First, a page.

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Nature Quantum Tunneling

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Nature Quantum Tunneling
Electrons Tunnel, Therefore We Are

What’s nature? Many cultures, in the last two million years, identified nature to God(s). What’s god? The end-all, be-all. Assuredly nature fits the bill.

A more constructive point of view is to introduce the notion of computer. Nature is a computer, and the universe the set of all solutions. 

The notion of computer is not really new: the Greeks had very elaborated mechanical computers. They used it to predict the motions of celestial objects.

As I have argued in “ULTRABIOLOGY”, the 2,500 year old notion of computing has become obsolete. It turns out that Nature is a QUANTUM computer.

What’s the Quantum about? As I argued in QUANTUM WAVE, the Quantum is about emitting and receiving energy by packets, while transmitting it as waves.

A world of waves? It’s going to be fuzzy, because stopping a wave with a wave is not going to be work too well, or be instantaneous. So Quantum waves tend to go through walls a bit.

Indeed, the wave equations proposed to depict Quantum processes are always characterized by having a potential on the right-hand side. Even if the potential changes abruptly, the wave will not. This is what the “Tunnel Effect” is all about.

Matt Strassler wrote an excellent article on Quantum tunneling (abstracted in The Amazing Feat Of Quantum Tunneling). Here are some extracts, although readers are encouraged to read the much more complete original.

..in the quantum world we live in, no object is ever quite stationary for more than an instant, nor is its location exactly knowable.”

Why? Because waves are always moving and waves are never really local.

From Tunneling A QUANTUM Process:

It's Worse Than That: Even The Jitter Jitters, As It's Waving All Over...
It’s Worse Than That: Even The Jitter Jitters, As It’s Waving All Over…

A trap for an electron, which is like a bowl for a marble. (Left) Normal life would lead us to expect that the electron, like the marble, would be stationary if placed at the center. (Right) But quantum `jitter’ assures that the electron is always slightly in motion, and never quite at the center for more than an instant. A blue fuzz evokes the fact that the electron is, in some sense, spread out around the center of the trap.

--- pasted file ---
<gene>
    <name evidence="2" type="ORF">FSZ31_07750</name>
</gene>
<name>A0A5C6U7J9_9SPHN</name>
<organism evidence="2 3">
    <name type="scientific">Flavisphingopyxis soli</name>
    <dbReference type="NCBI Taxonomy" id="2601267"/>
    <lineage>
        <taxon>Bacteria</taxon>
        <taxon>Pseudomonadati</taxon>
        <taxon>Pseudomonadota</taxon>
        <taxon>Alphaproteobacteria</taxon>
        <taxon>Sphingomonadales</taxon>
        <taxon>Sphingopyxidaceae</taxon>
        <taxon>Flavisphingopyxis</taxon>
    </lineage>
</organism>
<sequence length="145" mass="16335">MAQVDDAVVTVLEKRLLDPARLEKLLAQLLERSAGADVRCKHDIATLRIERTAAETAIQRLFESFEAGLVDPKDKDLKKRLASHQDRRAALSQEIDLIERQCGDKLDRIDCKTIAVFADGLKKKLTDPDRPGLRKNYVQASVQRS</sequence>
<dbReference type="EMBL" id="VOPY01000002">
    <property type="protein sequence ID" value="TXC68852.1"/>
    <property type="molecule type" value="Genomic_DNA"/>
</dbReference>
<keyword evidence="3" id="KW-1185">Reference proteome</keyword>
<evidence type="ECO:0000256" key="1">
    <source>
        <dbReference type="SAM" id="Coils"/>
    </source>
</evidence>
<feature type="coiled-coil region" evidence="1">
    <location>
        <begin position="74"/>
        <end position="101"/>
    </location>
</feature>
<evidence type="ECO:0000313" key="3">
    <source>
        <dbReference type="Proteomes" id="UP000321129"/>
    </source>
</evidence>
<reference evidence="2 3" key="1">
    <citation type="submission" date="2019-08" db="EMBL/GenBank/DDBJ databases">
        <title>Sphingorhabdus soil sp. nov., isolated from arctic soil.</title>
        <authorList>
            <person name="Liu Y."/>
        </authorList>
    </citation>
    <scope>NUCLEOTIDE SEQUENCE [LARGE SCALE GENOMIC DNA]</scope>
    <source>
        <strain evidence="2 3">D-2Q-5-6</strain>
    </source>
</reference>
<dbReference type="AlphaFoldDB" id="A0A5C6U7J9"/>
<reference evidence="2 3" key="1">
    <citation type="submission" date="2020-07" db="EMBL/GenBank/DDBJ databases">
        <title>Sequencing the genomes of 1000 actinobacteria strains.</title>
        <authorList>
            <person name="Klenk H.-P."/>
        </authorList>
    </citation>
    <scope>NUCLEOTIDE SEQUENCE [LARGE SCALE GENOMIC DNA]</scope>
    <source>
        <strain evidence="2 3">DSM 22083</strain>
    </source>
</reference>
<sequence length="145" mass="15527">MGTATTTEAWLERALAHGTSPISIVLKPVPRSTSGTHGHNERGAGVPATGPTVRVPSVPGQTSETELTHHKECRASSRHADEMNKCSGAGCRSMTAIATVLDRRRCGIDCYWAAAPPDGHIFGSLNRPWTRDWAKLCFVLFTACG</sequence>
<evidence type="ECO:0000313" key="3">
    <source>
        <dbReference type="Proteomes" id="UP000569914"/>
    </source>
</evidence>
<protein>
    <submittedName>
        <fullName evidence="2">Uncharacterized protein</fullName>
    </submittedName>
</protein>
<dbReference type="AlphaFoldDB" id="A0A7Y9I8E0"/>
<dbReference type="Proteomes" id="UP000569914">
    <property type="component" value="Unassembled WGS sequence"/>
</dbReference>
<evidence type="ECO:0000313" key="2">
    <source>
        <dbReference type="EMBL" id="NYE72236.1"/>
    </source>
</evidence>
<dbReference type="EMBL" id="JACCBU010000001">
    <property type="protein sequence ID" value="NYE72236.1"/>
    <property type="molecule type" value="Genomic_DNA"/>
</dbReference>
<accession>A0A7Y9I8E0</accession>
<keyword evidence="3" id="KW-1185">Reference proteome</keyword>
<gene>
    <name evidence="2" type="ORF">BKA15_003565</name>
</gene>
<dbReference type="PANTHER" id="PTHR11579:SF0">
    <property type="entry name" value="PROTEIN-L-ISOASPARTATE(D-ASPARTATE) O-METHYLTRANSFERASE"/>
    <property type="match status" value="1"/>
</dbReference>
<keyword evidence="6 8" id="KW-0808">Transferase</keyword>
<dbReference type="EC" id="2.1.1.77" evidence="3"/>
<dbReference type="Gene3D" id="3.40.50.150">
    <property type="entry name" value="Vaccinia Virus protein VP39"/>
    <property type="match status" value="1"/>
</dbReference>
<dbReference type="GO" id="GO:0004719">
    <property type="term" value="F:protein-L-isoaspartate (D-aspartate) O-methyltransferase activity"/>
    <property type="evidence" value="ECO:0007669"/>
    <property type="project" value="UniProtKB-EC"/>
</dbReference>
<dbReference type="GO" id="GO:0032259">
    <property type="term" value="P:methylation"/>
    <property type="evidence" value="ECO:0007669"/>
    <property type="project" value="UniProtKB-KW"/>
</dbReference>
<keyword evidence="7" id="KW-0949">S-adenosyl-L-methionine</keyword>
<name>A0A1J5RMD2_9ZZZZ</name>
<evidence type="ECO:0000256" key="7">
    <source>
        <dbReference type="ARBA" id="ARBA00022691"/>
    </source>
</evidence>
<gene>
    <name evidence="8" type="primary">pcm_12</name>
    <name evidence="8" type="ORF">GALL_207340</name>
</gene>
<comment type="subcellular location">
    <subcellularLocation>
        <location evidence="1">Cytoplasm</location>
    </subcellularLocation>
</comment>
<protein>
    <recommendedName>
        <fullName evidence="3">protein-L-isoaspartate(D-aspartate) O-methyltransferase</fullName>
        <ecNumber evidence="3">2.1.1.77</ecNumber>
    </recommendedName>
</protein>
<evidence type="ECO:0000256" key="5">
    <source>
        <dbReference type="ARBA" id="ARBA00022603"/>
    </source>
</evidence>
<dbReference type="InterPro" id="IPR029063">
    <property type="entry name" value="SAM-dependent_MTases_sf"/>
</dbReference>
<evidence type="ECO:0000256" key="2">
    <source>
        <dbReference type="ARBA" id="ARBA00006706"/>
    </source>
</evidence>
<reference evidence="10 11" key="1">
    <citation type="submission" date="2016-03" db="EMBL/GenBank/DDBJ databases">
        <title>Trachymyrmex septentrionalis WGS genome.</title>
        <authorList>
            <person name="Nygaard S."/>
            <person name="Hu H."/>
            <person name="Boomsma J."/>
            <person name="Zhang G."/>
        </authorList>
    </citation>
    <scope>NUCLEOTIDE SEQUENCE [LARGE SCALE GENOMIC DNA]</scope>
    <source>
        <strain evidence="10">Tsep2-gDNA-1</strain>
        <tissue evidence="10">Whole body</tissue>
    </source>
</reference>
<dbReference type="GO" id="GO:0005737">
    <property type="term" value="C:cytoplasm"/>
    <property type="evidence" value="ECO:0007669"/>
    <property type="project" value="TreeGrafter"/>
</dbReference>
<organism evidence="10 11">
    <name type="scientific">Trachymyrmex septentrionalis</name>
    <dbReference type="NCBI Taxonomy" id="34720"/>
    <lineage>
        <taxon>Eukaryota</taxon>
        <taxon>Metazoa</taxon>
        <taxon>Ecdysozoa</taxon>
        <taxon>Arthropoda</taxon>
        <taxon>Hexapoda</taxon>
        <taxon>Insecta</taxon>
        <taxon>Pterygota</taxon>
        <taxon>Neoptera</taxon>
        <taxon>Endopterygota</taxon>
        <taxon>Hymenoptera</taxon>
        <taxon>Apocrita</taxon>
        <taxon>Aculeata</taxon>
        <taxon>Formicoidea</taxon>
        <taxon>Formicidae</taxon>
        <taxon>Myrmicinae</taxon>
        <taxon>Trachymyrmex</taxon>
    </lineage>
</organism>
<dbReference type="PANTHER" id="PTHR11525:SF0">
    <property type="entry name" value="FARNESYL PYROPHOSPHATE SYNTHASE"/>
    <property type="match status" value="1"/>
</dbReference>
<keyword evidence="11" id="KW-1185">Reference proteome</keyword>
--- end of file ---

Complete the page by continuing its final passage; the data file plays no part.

If I put an elementary particle like an electron in a magnetic trap that acts like a bowl, tending to push the electron toward the center just the way gravity and the walls of the bowl push the marble toward the bowl’s center in Figure 1, then what is a stable location for the electron? Just as you would intuitively expect, the electron’s average position will be stationary only if I place the electron the center of the trap.

But quantum mechanics adds a wrinkle. The electron cannot remain stationary; there is a sense in which its location is subject to a sort of “quantum jitter”. This causes its position and its motion to be constantly changing, or (better) even to be undefined, by small amounts. [This is the famous “uncertainty principle” in action.]“

[BTW, this uncertainty reflects only the fact that Quantum Physics does not say what an electron “IS”. There is no “IS” there. A wave is all there is. And a wave is hard to define “locally”, it always comes with a neighborhood! Actually, it’s even worse than that: the only way to localize a wave is to make it a “wave packet”]

“Only the average position of the electron is at the center of the trap; if you look for the electron, you’ll typically find it somewhere else in the trap, near but not at the center. And the electron is only stationary in the following sense: it’s typically moving, but its motion is in a random direction, and since it’s trapped by the walls of the trap, on average it goes nowhere.

That’s a bit weird, but it just reflects the fact that electrons aren’t what you think they are, and don’t behave like any object you’ve ever seen.

By the way, it also assures that the electron cannot be balanced on the edge of the trap, in contrast to a marble on the edge of a bowl (as in Figure 1, bottom). The electron’s position isn’t sharply defined, so it can’t be precisely balanced; and so, even without the trap being jiggled, the electron would become unbalanced and almost immediately would fall off.